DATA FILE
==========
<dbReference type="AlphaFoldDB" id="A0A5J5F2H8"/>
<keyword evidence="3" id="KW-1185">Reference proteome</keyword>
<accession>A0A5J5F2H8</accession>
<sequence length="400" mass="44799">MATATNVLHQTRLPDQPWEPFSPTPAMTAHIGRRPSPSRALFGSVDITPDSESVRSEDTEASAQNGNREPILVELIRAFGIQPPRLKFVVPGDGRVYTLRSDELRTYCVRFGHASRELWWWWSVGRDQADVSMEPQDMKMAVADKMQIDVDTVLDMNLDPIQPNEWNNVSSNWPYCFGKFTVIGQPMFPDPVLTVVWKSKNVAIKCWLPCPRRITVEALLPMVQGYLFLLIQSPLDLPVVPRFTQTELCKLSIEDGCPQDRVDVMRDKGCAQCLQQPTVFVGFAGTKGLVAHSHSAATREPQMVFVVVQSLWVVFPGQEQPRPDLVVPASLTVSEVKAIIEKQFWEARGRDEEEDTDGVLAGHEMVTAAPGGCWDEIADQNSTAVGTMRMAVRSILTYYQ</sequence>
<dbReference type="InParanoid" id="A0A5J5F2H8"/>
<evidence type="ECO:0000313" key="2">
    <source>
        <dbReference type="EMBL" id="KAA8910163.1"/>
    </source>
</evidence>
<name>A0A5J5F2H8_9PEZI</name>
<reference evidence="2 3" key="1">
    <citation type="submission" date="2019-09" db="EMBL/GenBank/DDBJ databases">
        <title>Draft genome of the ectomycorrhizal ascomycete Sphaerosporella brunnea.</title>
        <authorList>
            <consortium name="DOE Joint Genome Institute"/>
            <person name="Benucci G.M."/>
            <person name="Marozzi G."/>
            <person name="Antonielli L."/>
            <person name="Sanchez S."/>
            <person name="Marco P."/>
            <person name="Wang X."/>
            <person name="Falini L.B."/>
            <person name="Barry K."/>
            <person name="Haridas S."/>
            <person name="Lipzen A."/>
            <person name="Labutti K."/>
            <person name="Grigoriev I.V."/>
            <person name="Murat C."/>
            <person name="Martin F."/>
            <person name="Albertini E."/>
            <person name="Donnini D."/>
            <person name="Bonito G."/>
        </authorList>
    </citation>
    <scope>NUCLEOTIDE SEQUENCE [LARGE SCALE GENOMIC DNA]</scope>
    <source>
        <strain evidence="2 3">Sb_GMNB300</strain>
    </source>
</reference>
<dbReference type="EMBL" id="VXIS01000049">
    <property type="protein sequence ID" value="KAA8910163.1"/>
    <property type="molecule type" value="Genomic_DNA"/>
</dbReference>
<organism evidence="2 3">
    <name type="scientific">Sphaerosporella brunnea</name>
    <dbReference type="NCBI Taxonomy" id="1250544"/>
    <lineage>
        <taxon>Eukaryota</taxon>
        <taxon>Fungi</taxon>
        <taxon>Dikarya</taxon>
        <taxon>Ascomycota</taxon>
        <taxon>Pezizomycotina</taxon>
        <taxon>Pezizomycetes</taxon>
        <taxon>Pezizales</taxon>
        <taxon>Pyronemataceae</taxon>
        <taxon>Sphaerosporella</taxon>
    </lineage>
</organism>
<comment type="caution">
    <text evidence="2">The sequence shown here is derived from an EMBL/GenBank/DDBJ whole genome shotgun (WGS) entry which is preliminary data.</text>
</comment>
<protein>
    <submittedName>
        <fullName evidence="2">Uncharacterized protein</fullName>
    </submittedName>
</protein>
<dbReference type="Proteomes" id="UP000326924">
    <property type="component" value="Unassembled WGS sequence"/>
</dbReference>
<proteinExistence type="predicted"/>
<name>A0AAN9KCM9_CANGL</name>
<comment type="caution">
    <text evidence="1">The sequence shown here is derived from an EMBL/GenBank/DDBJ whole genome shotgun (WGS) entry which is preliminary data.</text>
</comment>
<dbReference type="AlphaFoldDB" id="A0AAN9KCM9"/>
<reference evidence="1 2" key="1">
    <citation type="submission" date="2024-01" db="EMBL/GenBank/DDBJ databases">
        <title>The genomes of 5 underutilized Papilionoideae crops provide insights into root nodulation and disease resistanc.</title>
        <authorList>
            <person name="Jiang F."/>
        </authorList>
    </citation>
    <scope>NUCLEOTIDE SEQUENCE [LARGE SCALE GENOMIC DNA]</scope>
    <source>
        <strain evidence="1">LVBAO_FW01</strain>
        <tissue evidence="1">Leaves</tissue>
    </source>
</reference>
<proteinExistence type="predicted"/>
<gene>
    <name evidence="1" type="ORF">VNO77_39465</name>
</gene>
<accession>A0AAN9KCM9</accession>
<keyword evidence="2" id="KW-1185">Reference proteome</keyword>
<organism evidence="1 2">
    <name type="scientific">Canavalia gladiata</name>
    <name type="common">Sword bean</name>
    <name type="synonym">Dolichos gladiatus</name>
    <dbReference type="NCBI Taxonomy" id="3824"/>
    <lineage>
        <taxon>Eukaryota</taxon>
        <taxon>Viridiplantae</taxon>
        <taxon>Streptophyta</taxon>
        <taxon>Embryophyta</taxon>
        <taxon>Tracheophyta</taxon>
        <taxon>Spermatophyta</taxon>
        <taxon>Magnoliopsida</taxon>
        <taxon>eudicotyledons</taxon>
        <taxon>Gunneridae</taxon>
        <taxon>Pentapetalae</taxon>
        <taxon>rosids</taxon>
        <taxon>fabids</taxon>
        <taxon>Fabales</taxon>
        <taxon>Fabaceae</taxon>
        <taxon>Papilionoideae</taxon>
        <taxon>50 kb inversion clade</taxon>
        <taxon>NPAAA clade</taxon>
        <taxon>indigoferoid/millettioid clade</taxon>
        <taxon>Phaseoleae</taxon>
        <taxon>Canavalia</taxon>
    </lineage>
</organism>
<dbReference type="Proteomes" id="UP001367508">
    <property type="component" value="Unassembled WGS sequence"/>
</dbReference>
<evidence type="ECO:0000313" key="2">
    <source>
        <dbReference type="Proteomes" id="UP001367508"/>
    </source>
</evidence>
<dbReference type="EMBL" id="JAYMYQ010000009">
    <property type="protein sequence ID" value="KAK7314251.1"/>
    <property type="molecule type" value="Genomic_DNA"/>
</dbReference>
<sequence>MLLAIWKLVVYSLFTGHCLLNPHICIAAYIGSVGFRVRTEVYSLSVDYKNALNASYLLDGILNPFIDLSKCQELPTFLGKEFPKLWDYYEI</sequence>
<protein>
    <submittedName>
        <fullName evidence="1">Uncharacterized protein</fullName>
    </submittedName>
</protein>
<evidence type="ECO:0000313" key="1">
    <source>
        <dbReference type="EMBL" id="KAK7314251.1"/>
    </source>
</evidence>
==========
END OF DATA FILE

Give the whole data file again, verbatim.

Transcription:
<dbReference type="AlphaFoldDB" id="A0A5J5F2H8"/>
<keyword evidence="3" id="KW-1185">Reference proteome</keyword>
<accession>A0A5J5F2H8</accession>
<sequence length="400" mass="44799">MATATNVLHQTRLPDQPWEPFSPTPAMTAHIGRRPSPSRALFGSVDITPDSESVRSEDTEASAQNGNREPILVELIRAFGIQPPRLKFVVPGDGRVYTLRSDELRTYCVRFGHASRELWWWWSVGRDQADVSMEPQDMKMAVADKMQIDVDTVLDMNLDPIQPNEWNNVSSNWPYCFGKFTVIGQPMFPDPVLTVVWKSKNVAIKCWLPCPRRITVEALLPMVQGYLFLLIQSPLDLPVVPRFTQTELCKLSIEDGCPQDRVDVMRDKGCAQCLQQPTVFVGFAGTKGLVAHSHSAATREPQMVFVVVQSLWVVFPGQEQPRPDLVVPASLTVSEVKAIIEKQFWEARGRDEEEDTDGVLAGHEMVTAAPGGCWDEIADQNSTAVGTMRMAVRSILTYYQ</sequence>
<dbReference type="InParanoid" id="A0A5J5F2H8"/>
<evidence type="ECO:0000313" key="2">
    <source>
        <dbReference type="EMBL" id="KAA8910163.1"/>
    </source>
</evidence>
<name>A0A5J5F2H8_9PEZI</name>
<reference evidence="2 3" key="1">
    <citation type="submission" date="2019-09" db="EMBL/GenBank/DDBJ databases">
        <title>Draft genome of the ectomycorrhizal ascomycete Sphaerosporella brunnea.</title>
        <authorList>
            <consortium name="DOE Joint Genome Institute"/>
            <person name="Benucci G.M."/>
            <person name="Marozzi G."/>
            <person name="Antonielli L."/>
            <person name="Sanchez S."/>
            <person name="Marco P."/>
            <person name="Wang X."/>
            <person name="Falini L.B."/>
            <person name="Barry K."/>
            <person name="Haridas S."/>
            <person name="Lipzen A."/>
            <person name="Labutti K."/>
            <person name="Grigoriev I.V."/>
            <person name="Murat C."/>
            <person name="Martin F."/>
            <person name="Albertini E."/>
            <person name="Donnini D."/>
            <person name="Bonito G."/>
        </authorList>
    </citation>
    <scope>NUCLEOTIDE SEQUENCE [LARGE SCALE GENOMIC DNA]</scope>
    <source>
        <strain evidence="2 3">Sb_GMNB300</strain>
    </source>
</reference>
<dbReference type="EMBL" id="VXIS01000049">
    <property type="protein sequence ID" value="KAA8910163.1"/>
    <property type="molecule type" value="Genomic_DNA"/>
</dbReference>
<organism evidence="2 3">
    <name type="scientific">Sphaerosporella brunnea</name>
    <dbReference type="NCBI Taxonomy" id="1250544"/>
    <lineage>
        <taxon>Eukaryota</taxon>
        <taxon>Fungi</taxon>
        <taxon>Dikarya</taxon>
        <taxon>Ascomycota</taxon>
        <taxon>Pezizomycotina</taxon>
        <taxon>Pezizomycetes</taxon>
        <taxon>Pezizales</taxon>
        <taxon>Pyronemataceae</taxon>
        <taxon>Sphaerosporella</taxon>
    </lineage>
</organism>
<comment type="caution">
    <text evidence="2">The sequence shown here is derived from an EMBL/GenBank/DDBJ whole genome shotgun (WGS) entry which is preliminary data.</text>
</comment>
<protein>
    <submittedName>
        <fullName evidence="2">Uncharacterized protein</fullName>
    </submittedName>
</protein>
<dbReference type="Proteomes" id="UP000326924">
    <property type="component" value="Unassembled WGS sequence"/>
</dbReference>
<proteinExistence type="predicted"/>
<name>A0AAN9KCM9_CANGL</name>
<comment type="caution">
    <text evidence="1">The sequence shown here is derived from an EMBL/GenBank/DDBJ whole genome shotgun (WGS) entry which is preliminary data.</text>
</comment>
<dbReference type="AlphaFoldDB" id="A0AAN9KCM9"/>
<reference evidence="1 2" key="1">
    <citation type="submission" date="2024-01" db="EMBL/GenBank/DDBJ databases">
        <title>The genomes of 5 underutilized Papilionoideae crops provide insights into root nodulation and disease resistanc.</title>
        <authorList>
            <person name="Jiang F."/>
        </authorList>
    </citation>
    <scope>NUCLEOTIDE SEQUENCE [LARGE SCALE GENOMIC DNA]</scope>
    <source>
        <strain evidence="1">LVBAO_FW01</strain>
        <tissue evidence="1">Leaves</tissue>
    </source>
</reference>
<proteinExistence type="predicted"/>
<gene>
    <name evidence="1" type="ORF">VNO77_39465</name>
</gene>
<accession>A0AAN9KCM9</accession>
<keyword evidence="2" id="KW-1185">Reference proteome</keyword>
<organism evidence="1 2">
    <name type="scientific">Canavalia gladiata</name>
    <name type="common">Sword bean</name>
    <name type="synonym">Dolichos gladiatus</name>
    <dbReference type="NCBI Taxonomy" id="3824"/>
    <lineage>
        <taxon>Eukaryota</taxon>
        <taxon>Viridiplantae</taxon>
        <taxon>Streptophyta</taxon>
        <taxon>Embryophyta</taxon>
        <taxon>Tracheophyta</taxon>
        <taxon>Spermatophyta</taxon>
        <taxon>Magnoliopsida</taxon>
        <taxon>eudicotyledons</taxon>
        <taxon>Gunneridae</taxon>
        <taxon>Pentapetalae</taxon>
        <taxon>rosids</taxon>
        <taxon>fabids</taxon>
        <taxon>Fabales</taxon>
        <taxon>Fabaceae</taxon>
        <taxon>Papilionoideae</taxon>
        <taxon>50 kb inversion clade</taxon>
        <taxon>NPAAA clade</taxon>
        <taxon>indigoferoid/millettioid clade</taxon>
        <taxon>Phaseoleae</taxon>
        <taxon>Canavalia</taxon>
    </lineage>
</organism>
<dbReference type="Proteomes" id="UP001367508">
    <property type="component" value="Unassembled WGS sequence"/>
</dbReference>
<evidence type="ECO:0000313" key="2">
    <source>
        <dbReference type="Proteomes" id="UP001367508"/>
    </source>
</evidence>
<dbReference type="EMBL" id="JAYMYQ010000009">
    <property type="protein sequence ID" value="KAK7314251.1"/>
    <property type="molecule type" value="Genomic_DNA"/>
</dbReference>
<sequence>MLLAIWKLVVYSLFTGHCLLNPHICIAAYIGSVGFRVRTEVYSLSVDYKNALNASYLLDGILNPFIDLSKCQELPTFLGKEFPKLWDYYEI</sequence>
<protein>
    <submittedName>
        <fullName evidence="1">Uncharacterized protein</fullName>
    </submittedName>
</protein>
<evidence type="ECO:0000313" key="1">
    <source>
        <dbReference type="EMBL" id="KAK7314251.1"/>
    </source>
</evidence>